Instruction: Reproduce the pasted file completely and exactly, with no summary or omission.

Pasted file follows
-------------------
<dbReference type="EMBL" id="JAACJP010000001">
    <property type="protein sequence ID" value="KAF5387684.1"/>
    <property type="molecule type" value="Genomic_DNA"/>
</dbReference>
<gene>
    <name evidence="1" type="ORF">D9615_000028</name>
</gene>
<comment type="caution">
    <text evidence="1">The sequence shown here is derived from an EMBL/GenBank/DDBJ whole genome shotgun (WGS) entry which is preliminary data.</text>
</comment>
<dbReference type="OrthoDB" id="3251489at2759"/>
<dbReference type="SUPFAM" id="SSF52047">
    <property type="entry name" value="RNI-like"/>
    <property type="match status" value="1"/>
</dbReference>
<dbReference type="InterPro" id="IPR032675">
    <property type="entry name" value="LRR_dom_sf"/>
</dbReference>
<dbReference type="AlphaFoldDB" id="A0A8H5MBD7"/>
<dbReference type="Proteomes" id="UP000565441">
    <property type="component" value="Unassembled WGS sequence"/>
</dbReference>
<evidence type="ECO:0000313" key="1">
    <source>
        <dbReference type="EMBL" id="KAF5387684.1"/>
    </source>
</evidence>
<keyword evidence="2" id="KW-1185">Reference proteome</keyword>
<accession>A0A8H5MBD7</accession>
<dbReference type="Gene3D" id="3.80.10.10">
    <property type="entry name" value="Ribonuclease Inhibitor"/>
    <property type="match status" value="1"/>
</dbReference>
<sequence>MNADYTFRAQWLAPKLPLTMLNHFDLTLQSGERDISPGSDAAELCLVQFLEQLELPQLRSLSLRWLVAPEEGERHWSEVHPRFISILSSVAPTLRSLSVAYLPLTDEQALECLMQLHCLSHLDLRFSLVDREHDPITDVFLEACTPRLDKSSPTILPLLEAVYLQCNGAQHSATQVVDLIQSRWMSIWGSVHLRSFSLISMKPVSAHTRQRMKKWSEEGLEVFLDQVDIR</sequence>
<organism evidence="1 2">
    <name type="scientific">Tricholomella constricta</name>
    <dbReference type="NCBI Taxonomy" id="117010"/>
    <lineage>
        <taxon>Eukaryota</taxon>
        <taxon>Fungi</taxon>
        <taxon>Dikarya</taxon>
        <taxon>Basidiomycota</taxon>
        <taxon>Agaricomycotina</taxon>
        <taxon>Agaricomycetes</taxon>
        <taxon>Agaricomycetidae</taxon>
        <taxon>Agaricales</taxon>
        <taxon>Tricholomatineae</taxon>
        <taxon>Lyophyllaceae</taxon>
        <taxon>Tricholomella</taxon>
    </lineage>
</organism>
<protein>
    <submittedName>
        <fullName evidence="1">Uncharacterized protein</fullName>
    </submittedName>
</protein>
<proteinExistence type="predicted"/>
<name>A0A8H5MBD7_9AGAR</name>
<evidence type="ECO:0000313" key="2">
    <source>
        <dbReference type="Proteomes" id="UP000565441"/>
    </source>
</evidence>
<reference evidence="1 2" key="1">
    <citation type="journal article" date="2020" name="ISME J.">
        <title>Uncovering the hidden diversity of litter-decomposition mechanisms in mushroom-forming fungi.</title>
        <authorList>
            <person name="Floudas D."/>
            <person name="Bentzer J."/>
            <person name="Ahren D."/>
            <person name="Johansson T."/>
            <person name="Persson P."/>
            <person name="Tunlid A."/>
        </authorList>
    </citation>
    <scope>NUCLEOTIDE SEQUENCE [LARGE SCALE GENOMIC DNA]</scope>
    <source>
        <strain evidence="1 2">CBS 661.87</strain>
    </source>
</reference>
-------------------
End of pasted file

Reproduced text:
<dbReference type="EMBL" id="JAACJP010000001">
    <property type="protein sequence ID" value="KAF5387684.1"/>
    <property type="molecule type" value="Genomic_DNA"/>
</dbReference>
<gene>
    <name evidence="1" type="ORF">D9615_000028</name>
</gene>
<comment type="caution">
    <text evidence="1">The sequence shown here is derived from an EMBL/GenBank/DDBJ whole genome shotgun (WGS) entry which is preliminary data.</text>
</comment>
<dbReference type="OrthoDB" id="3251489at2759"/>
<dbReference type="SUPFAM" id="SSF52047">
    <property type="entry name" value="RNI-like"/>
    <property type="match status" value="1"/>
</dbReference>
<dbReference type="InterPro" id="IPR032675">
    <property type="entry name" value="LRR_dom_sf"/>
</dbReference>
<dbReference type="AlphaFoldDB" id="A0A8H5MBD7"/>
<dbReference type="Proteomes" id="UP000565441">
    <property type="component" value="Unassembled WGS sequence"/>
</dbReference>
<evidence type="ECO:0000313" key="1">
    <source>
        <dbReference type="EMBL" id="KAF5387684.1"/>
    </source>
</evidence>
<keyword evidence="2" id="KW-1185">Reference proteome</keyword>
<accession>A0A8H5MBD7</accession>
<dbReference type="Gene3D" id="3.80.10.10">
    <property type="entry name" value="Ribonuclease Inhibitor"/>
    <property type="match status" value="1"/>
</dbReference>
<sequence>MNADYTFRAQWLAPKLPLTMLNHFDLTLQSGERDISPGSDAAELCLVQFLEQLELPQLRSLSLRWLVAPEEGERHWSEVHPRFISILSSVAPTLRSLSVAYLPLTDEQALECLMQLHCLSHLDLRFSLVDREHDPITDVFLEACTPRLDKSSPTILPLLEAVYLQCNGAQHSATQVVDLIQSRWMSIWGSVHLRSFSLISMKPVSAHTRQRMKKWSEEGLEVFLDQVDIR</sequence>
<organism evidence="1 2">
    <name type="scientific">Tricholomella constricta</name>
    <dbReference type="NCBI Taxonomy" id="117010"/>
    <lineage>
        <taxon>Eukaryota</taxon>
        <taxon>Fungi</taxon>
        <taxon>Dikarya</taxon>
        <taxon>Basidiomycota</taxon>
        <taxon>Agaricomycotina</taxon>
        <taxon>Agaricomycetes</taxon>
        <taxon>Agaricomycetidae</taxon>
        <taxon>Agaricales</taxon>
        <taxon>Tricholomatineae</taxon>
        <taxon>Lyophyllaceae</taxon>
        <taxon>Tricholomella</taxon>
    </lineage>
</organism>
<protein>
    <submittedName>
        <fullName evidence="1">Uncharacterized protein</fullName>
    </submittedName>
</protein>
<proteinExistence type="predicted"/>
<name>A0A8H5MBD7_9AGAR</name>
<evidence type="ECO:0000313" key="2">
    <source>
        <dbReference type="Proteomes" id="UP000565441"/>
    </source>
</evidence>
<reference evidence="1 2" key="1">
    <citation type="journal article" date="2020" name="ISME J.">
        <title>Uncovering the hidden diversity of litter-decomposition mechanisms in mushroom-forming fungi.</title>
        <authorList>
            <person name="Floudas D."/>
            <person name="Bentzer J."/>
            <person name="Ahren D."/>
            <person name="Johansson T."/>
            <person name="Persson P."/>
            <person name="Tunlid A."/>
        </authorList>
    </citation>
    <scope>NUCLEOTIDE SEQUENCE [LARGE SCALE GENOMIC DNA]</scope>
    <source>
        <strain evidence="1 2">CBS 661.87</strain>
    </source>
</reference>